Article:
WRASFF reuniting at Lincoln Amphitheatre

Photo provided
Will Read and Sing For Food's final show, called “The Last Chicken Dance," happened just before Christmas 2018.

By SCOTT SAALMAN
Guest Columnist

In the early ‘80s, when Eagle’s cofounder Don Henley was asked if the band would ever reunite after their breakup, he responded, “When hell freezes over.” Even more amusingly, he added, "I just rule out the possibility of putting the Eagles back together for a Lost Youth and Greed tour.”

By 1994, hell obviously accumulated its fair share of icicles, for the Eagles did reunite and have been touring and making gobs of money ever since — that is, up until the pandemic.

I was glad they reunited. It gave me an opportunity to finally see them live. My 2013 bucket-list concert created mixed emotions though; the band was great, but the couple sitting just behind me made the concert a hellish experience. They destroyed the entire set list with their back-up duet work mere inches behind my ears. I should’ve bought a concert shirt with their faces on it, not the Eagles — apparently, these two drunken derelicts were the ones for which I had paid a ticket to see that night.

Naturally, I wrote a column about this, for that’s what I do when bad things happen. It’s how I cope. I headlined it “One of These Nights (from hell).”

The column became a popular piece to perform during the Will Read and Sing for Food (WRASFF) benefit shows I hosted from 2011 thru 2018. It consistently generated laughter in the audience. Granted, having Abbie Rumbach and Marc Steczyk read the parts of the belligerent big-mouthed couple earned the big laughs. My narration — eh!

There were 150 WRASFF shows, raising $162,000 for dozens of worthy causes in Southern Indiana. Our final show, called “The Last Chicken Dance” (an homage to “The Last Waltz,” the classic 1976 documentary chronicling The Band’s final performance), happened just before Christmas 2018. We sold out the Astra Theatre. I became engaged to my now wife Brynne on stage that night as people cheered us on, and the next day, as planned, I became 100% disengaged from WRASFF.

During the actual performances, the show was pure heaven. It was the pre-work to make the shows happen and the worry that no one would come that wore me out.

I truly have missed the musicians and the writers and the audiences, but not the work necessary to make even a silly little show like ours be a local success on behalf of the charities we championed. 2018 became an exhaustive year as we rifled through as many shows as we could to hit that 150 mark by year’s end and say sayonara.

In the past two years, when people have asked if WRASFF will ever get back together, I’d channel my inner Don Henley and jokingly respond: “When hell freezes over.”

Not that I am in any way comparing WRASFF to the Eagles, nor comparing myself to Don Henley (I’m more of a Joe Walsh kind of guy). The Eagles drew thousands to each sold-out show. WRASFF had a show or two where the number of people on stage outnumbered the audience. One stinker of a show at the Dale Library basement in 2018 drew eight people — this just on the heels of a highly-attended Astra show.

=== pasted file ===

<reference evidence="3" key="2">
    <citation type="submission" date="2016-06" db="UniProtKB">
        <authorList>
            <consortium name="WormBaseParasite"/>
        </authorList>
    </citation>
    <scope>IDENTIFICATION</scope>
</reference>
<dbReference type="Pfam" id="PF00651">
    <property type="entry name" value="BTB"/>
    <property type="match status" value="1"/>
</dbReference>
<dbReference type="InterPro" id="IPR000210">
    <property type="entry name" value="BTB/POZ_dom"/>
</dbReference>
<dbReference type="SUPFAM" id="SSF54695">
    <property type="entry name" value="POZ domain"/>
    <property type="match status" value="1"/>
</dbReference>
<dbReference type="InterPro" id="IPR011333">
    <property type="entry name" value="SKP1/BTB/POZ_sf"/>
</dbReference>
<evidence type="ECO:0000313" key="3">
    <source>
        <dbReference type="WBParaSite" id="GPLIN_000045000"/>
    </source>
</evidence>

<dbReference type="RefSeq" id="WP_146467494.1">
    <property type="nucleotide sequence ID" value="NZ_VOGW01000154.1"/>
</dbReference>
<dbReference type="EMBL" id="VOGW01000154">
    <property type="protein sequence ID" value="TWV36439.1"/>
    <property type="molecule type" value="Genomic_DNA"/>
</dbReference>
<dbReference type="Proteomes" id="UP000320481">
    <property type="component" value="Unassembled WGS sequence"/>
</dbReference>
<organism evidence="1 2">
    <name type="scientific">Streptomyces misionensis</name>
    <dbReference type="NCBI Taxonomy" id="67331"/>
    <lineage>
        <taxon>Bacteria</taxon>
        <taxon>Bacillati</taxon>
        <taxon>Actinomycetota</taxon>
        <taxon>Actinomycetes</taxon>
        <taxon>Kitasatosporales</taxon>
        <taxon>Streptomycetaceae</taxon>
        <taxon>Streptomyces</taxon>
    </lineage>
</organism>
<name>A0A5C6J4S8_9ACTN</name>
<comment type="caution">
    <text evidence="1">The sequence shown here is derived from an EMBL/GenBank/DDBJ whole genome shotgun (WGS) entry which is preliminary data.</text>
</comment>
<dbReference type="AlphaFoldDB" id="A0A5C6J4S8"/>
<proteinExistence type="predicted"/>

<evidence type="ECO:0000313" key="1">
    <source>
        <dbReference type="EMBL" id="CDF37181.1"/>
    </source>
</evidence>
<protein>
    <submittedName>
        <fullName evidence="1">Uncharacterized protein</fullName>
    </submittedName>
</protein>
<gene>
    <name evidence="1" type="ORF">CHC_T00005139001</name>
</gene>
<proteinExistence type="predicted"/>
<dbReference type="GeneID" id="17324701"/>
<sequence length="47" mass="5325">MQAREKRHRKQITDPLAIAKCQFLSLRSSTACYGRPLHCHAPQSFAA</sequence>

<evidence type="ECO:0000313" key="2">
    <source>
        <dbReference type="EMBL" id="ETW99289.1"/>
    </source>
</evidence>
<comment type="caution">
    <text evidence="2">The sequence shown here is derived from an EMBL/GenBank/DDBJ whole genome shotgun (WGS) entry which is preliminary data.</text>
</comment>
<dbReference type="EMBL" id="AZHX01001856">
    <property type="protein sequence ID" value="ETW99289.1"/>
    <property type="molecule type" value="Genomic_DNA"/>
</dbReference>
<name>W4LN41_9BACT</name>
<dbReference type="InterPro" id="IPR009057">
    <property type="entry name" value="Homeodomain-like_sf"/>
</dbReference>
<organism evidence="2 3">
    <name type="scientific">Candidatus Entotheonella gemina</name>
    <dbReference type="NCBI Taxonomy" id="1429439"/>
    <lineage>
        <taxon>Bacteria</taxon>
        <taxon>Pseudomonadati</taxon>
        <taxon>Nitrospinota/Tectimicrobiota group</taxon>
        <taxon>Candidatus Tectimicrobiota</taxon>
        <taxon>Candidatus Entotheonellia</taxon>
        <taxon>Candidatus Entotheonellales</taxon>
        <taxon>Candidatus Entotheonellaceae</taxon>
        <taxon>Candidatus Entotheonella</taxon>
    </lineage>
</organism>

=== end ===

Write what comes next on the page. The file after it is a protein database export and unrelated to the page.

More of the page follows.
It is fair to say that, at times, WRASFF was socially distancing before social distancing was cool.

One person in the Dale audience was actually spinning with a spindle to make yarn during the show (I doubt the Eagles could claim such a thing), drawing more attention to her voodoo-craftwork than we did with our stories and songs. Heck, even I couldn’t take my eyes off the yarn magic happening out there in the chairbacks. Good riddance, WRASFF.

Guess what? In our own tiny way, hell hath frozen over. I was recently asked if WRASFF would like to do a live show at the majestic Lincoln Amphitheatre (affectionately nicknamed the Amp). Most of the core performers (Debbie Schuetter, Kyle Lueken, Rafaela Schaick, Marc Steczyk and Abbie Rumbach) immediately agreed to participate. My favorite poet, Matthew Graham, who is currently the Poet Laureate of the State of Indiana, will be with us too. He has always added a nice, professional touch to the show.

The show will raise money for the operations fund of the Amp, which is one of the nation’s largest, fully-roofed, outdoor concert venues. I like to think of it as the Hollywood Bowl of Southern Indiana. This summer, the Amp has done a great job providing smaller-scale live shows in a mandatory socially-distanced way that is necessary during the pandemic. County health protocol mandates that only 325 of the 1,500 seats be used. The turnouts for this summer’s various Amp events have been excellent, and the audiences have been respectful to social distancing protocol.

You can order your $9.95 tickets online via the Amp’s official website to join in on the fun of our reunion show.

An encouraging amount of people have already purchased tickets. Will we sell out at 325? Here I am, worrying about such things again. Regardless, ticketing data shows we have greatly surpassed the show attendance in the Dale Library basement in 2018.

I look forward to our 151st (and final) show and seeing Abbie and Marc revive their roles as the Eagles fans from hell. It will be heavenly.

You can purchas tickets to the show here.

Contact Scott Saalman at scottsaalman@gmail.com.




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